Ye Si, who was just awarded Author of the Year at the 2012 Hong Kong Book Fair, is best known for poems and prose.
There are many new generation writers in HK now, including Dong Qizhang, Han Lizhu and Luo Guixiang whose works have all been introduced to the mainland.
Among the group of young writers, Dong Qizhang is the most noteworthy. His Nature History Trilogy is seen as distinct from other writings of the period for its European style, rich language and structure to depict an imaginary HK.
"Compared to Taiwan literature, which is more influenced by traditional Chinese culture, HK literature is more influenced by British writing and more international," said Qiu Huadong, deputy chief editor of People's Literature, a leading literature magazine in China.
"For example, we can trace many traditional Chinese cultural elements like operas from leading Taiwan writers like Pai Hsien-yung and Zhang Dachun, but in Hong Kong literature, most are modern urban related subjects," Qiu told the Global Times.
Naturally fitting into the world literature link, HK literature's development is inseparable from its history. Since emerging from the 1950s and 1960s, local writers had a relatively free creative environment under British rule. "Unlike Taiwan, which was more easily affected by its local government's relations with the mainland, HK writers were less influenced by political factors and had a wider international vision in their writing," said Lin.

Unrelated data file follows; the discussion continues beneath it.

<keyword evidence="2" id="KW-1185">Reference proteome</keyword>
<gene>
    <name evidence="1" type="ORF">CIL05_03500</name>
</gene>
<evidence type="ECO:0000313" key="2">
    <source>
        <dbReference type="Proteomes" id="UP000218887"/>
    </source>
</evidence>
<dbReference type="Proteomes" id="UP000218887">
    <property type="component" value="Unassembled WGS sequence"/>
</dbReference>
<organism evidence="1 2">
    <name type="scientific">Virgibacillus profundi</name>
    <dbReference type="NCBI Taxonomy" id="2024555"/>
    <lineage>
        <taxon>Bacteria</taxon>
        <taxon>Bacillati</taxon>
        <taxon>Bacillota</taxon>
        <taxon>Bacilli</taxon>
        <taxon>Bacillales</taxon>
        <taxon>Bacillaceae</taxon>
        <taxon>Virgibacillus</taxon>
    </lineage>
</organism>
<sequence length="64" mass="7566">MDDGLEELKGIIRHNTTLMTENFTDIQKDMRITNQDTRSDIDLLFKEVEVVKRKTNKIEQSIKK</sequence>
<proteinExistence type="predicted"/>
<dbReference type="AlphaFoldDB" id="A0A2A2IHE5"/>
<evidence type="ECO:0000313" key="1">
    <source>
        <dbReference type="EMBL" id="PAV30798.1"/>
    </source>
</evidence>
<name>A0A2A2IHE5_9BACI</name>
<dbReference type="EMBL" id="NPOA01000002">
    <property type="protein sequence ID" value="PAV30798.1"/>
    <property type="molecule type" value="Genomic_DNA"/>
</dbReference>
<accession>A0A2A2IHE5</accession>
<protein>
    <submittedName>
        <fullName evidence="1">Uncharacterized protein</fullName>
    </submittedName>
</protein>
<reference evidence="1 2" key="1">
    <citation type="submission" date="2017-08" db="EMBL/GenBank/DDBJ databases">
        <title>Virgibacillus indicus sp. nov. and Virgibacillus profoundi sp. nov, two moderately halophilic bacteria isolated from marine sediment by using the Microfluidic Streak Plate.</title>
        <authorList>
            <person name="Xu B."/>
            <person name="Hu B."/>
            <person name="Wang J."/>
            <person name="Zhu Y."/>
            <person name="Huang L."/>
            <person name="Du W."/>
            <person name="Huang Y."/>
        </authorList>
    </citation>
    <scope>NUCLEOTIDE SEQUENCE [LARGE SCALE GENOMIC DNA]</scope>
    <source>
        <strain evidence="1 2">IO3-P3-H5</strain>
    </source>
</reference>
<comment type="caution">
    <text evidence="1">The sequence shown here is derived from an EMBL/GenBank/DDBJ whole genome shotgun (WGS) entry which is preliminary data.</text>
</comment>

Inner vs. outer emphasis
"Now with increasing communication between writers and their works in the three locations (the mainland, Taiwan, HK), all can complement each other in literature due to differing degrees of marketization and systems," said Qiu.
Being at different stages of market development and with different models, the writings of those three parts of China also have apparent differences. "Mainland works in recent years are more about social changes, reflecting the big era, while Taiwan and HK writings place more emphasis on the inside, people's inner feelings," said Ye Si to Shenzhen Special Zone Daily last July.
For HK writers, one embarrassing situation is that they have a shortage of publishing channels, whereas in the 1950s there were many professional magazines for writers to publish their stories. "Unlike the mainland's People's Literature, Harvest and others, and Taiwan with its Unitas and the INK - all of which are mature and professional literature magazines - HK has few of these," said Ye Si.
"Any strong and expressive language in the world must have diverse cultural and literary content, like in English" said Liang Wendao, a well-known HK cultural critic.
"Today's Chinese language literature needs to be expanded. It should not just be the mainland writing, but also the various writing styles of HK and Taiwan authors. Only in this way can Chinese language literature be more influential and expressive," said Liang.